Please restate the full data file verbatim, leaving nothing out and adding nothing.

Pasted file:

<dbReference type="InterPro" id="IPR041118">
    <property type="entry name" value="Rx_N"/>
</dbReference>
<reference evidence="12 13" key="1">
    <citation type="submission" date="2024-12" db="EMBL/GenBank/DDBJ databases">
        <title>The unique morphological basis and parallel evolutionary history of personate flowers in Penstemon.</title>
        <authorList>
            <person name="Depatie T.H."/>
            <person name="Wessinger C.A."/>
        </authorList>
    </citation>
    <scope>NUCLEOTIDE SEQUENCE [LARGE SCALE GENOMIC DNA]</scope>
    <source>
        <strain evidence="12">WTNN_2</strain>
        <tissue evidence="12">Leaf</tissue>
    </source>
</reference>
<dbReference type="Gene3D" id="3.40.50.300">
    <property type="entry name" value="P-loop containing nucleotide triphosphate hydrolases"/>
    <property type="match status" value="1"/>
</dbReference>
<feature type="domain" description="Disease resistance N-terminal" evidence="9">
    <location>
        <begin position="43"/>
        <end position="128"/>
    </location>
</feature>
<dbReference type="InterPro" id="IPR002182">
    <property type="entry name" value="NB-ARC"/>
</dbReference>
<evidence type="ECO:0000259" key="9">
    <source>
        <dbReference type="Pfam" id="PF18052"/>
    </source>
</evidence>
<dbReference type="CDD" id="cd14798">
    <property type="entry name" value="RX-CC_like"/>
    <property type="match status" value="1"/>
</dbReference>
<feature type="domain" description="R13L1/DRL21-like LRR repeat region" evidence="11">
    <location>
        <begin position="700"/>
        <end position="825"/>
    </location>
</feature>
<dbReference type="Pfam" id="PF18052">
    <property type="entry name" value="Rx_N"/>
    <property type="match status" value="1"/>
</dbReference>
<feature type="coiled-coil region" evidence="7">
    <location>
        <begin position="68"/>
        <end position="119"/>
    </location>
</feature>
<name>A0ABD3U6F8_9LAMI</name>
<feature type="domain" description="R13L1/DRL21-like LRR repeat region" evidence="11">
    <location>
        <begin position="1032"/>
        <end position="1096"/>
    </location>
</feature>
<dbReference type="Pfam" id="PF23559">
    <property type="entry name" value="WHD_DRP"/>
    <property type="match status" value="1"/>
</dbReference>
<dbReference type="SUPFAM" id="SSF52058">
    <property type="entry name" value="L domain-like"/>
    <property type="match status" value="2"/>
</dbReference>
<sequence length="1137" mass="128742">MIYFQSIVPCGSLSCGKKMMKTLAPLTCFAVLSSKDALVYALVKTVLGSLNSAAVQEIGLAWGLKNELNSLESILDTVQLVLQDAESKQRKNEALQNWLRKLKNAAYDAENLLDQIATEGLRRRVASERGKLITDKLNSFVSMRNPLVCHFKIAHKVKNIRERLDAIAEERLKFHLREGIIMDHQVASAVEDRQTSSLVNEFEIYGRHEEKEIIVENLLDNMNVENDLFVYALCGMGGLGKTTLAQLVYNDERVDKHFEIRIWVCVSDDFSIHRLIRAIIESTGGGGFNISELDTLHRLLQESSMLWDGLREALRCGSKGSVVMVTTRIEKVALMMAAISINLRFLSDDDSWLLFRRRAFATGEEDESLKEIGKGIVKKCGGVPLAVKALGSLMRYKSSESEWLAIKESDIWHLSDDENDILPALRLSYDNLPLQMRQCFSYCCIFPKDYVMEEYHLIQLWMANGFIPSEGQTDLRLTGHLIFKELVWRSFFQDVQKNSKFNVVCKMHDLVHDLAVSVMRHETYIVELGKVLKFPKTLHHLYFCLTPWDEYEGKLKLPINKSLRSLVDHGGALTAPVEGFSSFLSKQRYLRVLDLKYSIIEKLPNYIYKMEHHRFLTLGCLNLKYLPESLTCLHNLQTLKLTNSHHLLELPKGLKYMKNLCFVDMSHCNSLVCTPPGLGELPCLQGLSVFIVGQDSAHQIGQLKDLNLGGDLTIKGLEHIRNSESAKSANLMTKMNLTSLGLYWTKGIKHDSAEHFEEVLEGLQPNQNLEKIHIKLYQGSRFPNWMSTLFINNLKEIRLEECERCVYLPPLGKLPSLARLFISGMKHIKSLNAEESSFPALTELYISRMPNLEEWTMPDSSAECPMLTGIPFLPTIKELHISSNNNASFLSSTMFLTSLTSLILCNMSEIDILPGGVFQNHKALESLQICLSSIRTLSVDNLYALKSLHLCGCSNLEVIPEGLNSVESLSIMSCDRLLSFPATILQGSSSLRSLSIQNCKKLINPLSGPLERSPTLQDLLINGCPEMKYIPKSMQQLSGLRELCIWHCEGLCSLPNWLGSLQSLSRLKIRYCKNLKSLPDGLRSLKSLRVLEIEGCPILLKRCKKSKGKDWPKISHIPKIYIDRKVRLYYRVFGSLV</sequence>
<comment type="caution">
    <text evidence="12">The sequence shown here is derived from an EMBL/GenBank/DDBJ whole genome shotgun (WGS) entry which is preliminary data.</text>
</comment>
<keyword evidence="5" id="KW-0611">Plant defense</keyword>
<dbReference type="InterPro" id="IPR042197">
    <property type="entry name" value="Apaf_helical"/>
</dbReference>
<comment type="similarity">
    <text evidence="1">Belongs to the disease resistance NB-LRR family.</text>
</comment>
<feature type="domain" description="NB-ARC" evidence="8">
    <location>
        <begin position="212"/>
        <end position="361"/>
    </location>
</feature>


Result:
<dbReference type="InterPro" id="IPR041118">
    <property type="entry name" value="Rx_N"/>
</dbReference>
<reference evidence="12 13" key="1">
    <citation type="submission" date="2024-12" db="EMBL/GenBank/DDBJ databases">
        <title>The unique morphological basis and parallel evolutionary history of personate flowers in Penstemon.</title>
        <authorList>
            <person name="Depatie T.H."/>
            <person name="Wessinger C.A."/>
        </authorList>
    </citation>
    <scope>NUCLEOTIDE SEQUENCE [LARGE SCALE GENOMIC DNA]</scope>
    <source>
        <strain evidence="12">WTNN_2</strain>
        <tissue evidence="12">Leaf</tissue>
    </source>
</reference>
<dbReference type="Gene3D" id="3.40.50.300">
    <property type="entry name" value="P-loop containing nucleotide triphosphate hydrolases"/>
    <property type="match status" value="1"/>
</dbReference>
<feature type="domain" description="Disease resistance N-terminal" evidence="9">
    <location>
        <begin position="43"/>
        <end position="128"/>
    </location>
</feature>
<dbReference type="InterPro" id="IPR002182">
    <property type="entry name" value="NB-ARC"/>
</dbReference>
<evidence type="ECO:0000259" key="9">
    <source>
        <dbReference type="Pfam" id="PF18052"/>
    </source>
</evidence>
<dbReference type="CDD" id="cd14798">
    <property type="entry name" value="RX-CC_like"/>
    <property type="match status" value="1"/>
</dbReference>
<feature type="domain" description="R13L1/DRL21-like LRR repeat region" evidence="11">
    <location>
        <begin position="700"/>
        <end position="825"/>
    </location>
</feature>
<dbReference type="Pfam" id="PF18052">
    <property type="entry name" value="Rx_N"/>
    <property type="match status" value="1"/>
</dbReference>
<feature type="coiled-coil region" evidence="7">
    <location>
        <begin position="68"/>
        <end position="119"/>
    </location>
</feature>
<name>A0ABD3U6F8_9LAMI</name>
<feature type="domain" description="R13L1/DRL21-like LRR repeat region" evidence="11">
    <location>
        <begin position="1032"/>
        <end position="1096"/>
    </location>
</feature>
<dbReference type="Pfam" id="PF23559">
    <property type="entry name" value="WHD_DRP"/>
    <property type="match status" value="1"/>
</dbReference>
<dbReference type="SUPFAM" id="SSF52058">
    <property type="entry name" value="L domain-like"/>
    <property type="match status" value="2"/>
</dbReference>
<sequence length="1137" mass="128742">MIYFQSIVPCGSLSCGKKMMKTLAPLTCFAVLSSKDALVYALVKTVLGSLNSAAVQEIGLAWGLKNELNSLESILDTVQLVLQDAESKQRKNEALQNWLRKLKNAAYDAENLLDQIATEGLRRRVASERGKLITDKLNSFVSMRNPLVCHFKIAHKVKNIRERLDAIAEERLKFHLREGIIMDHQVASAVEDRQTSSLVNEFEIYGRHEEKEIIVENLLDNMNVENDLFVYALCGMGGLGKTTLAQLVYNDERVDKHFEIRIWVCVSDDFSIHRLIRAIIESTGGGGFNISELDTLHRLLQESSMLWDGLREALRCGSKGSVVMVTTRIEKVALMMAAISINLRFLSDDDSWLLFRRRAFATGEEDESLKEIGKGIVKKCGGVPLAVKALGSLMRYKSSESEWLAIKESDIWHLSDDENDILPALRLSYDNLPLQMRQCFSYCCIFPKDYVMEEYHLIQLWMANGFIPSEGQTDLRLTGHLIFKELVWRSFFQDVQKNSKFNVVCKMHDLVHDLAVSVMRHETYIVELGKVLKFPKTLHHLYFCLTPWDEYEGKLKLPINKSLRSLVDHGGALTAPVEGFSSFLSKQRYLRVLDLKYSIIEKLPNYIYKMEHHRFLTLGCLNLKYLPESLTCLHNLQTLKLTNSHHLLELPKGLKYMKNLCFVDMSHCNSLVCTPPGLGELPCLQGLSVFIVGQDSAHQIGQLKDLNLGGDLTIKGLEHIRNSESAKSANLMTKMNLTSLGLYWTKGIKHDSAEHFEEVLEGLQPNQNLEKIHIKLYQGSRFPNWMSTLFINNLKEIRLEECERCVYLPPLGKLPSLARLFISGMKHIKSLNAEESSFPALTELYISRMPNLEEWTMPDSSAECPMLTGIPFLPTIKELHISSNNNASFLSSTMFLTSLTSLILCNMSEIDILPGGVFQNHKALESLQICLSSIRTLSVDNLYALKSLHLCGCSNLEVIPEGLNSVESLSIMSCDRLLSFPATILQGSSSLRSLSIQNCKKLINPLSGPLERSPTLQDLLINGCPEMKYIPKSMQQLSGLRELCIWHCEGLCSLPNWLGSLQSLSRLKIRYCKNLKSLPDGLRSLKSLRVLEIEGCPILLKRCKKSKGKDWPKISHIPKIYIDRKVRLYYRVFGSLV</sequence>
<comment type="caution">
    <text evidence="12">The sequence shown here is derived from an EMBL/GenBank/DDBJ whole genome shotgun (WGS) entry which is preliminary data.</text>
</comment>
<keyword evidence="5" id="KW-0611">Plant defense</keyword>
<dbReference type="InterPro" id="IPR042197">
    <property type="entry name" value="Apaf_helical"/>
</dbReference>
<comment type="similarity">
    <text evidence="1">Belongs to the disease resistance NB-LRR family.</text>
</comment>
<feature type="domain" description="NB-ARC" evidence="8">
    <location>
        <begin position="212"/>
        <end position="361"/>
    </location>
</feature>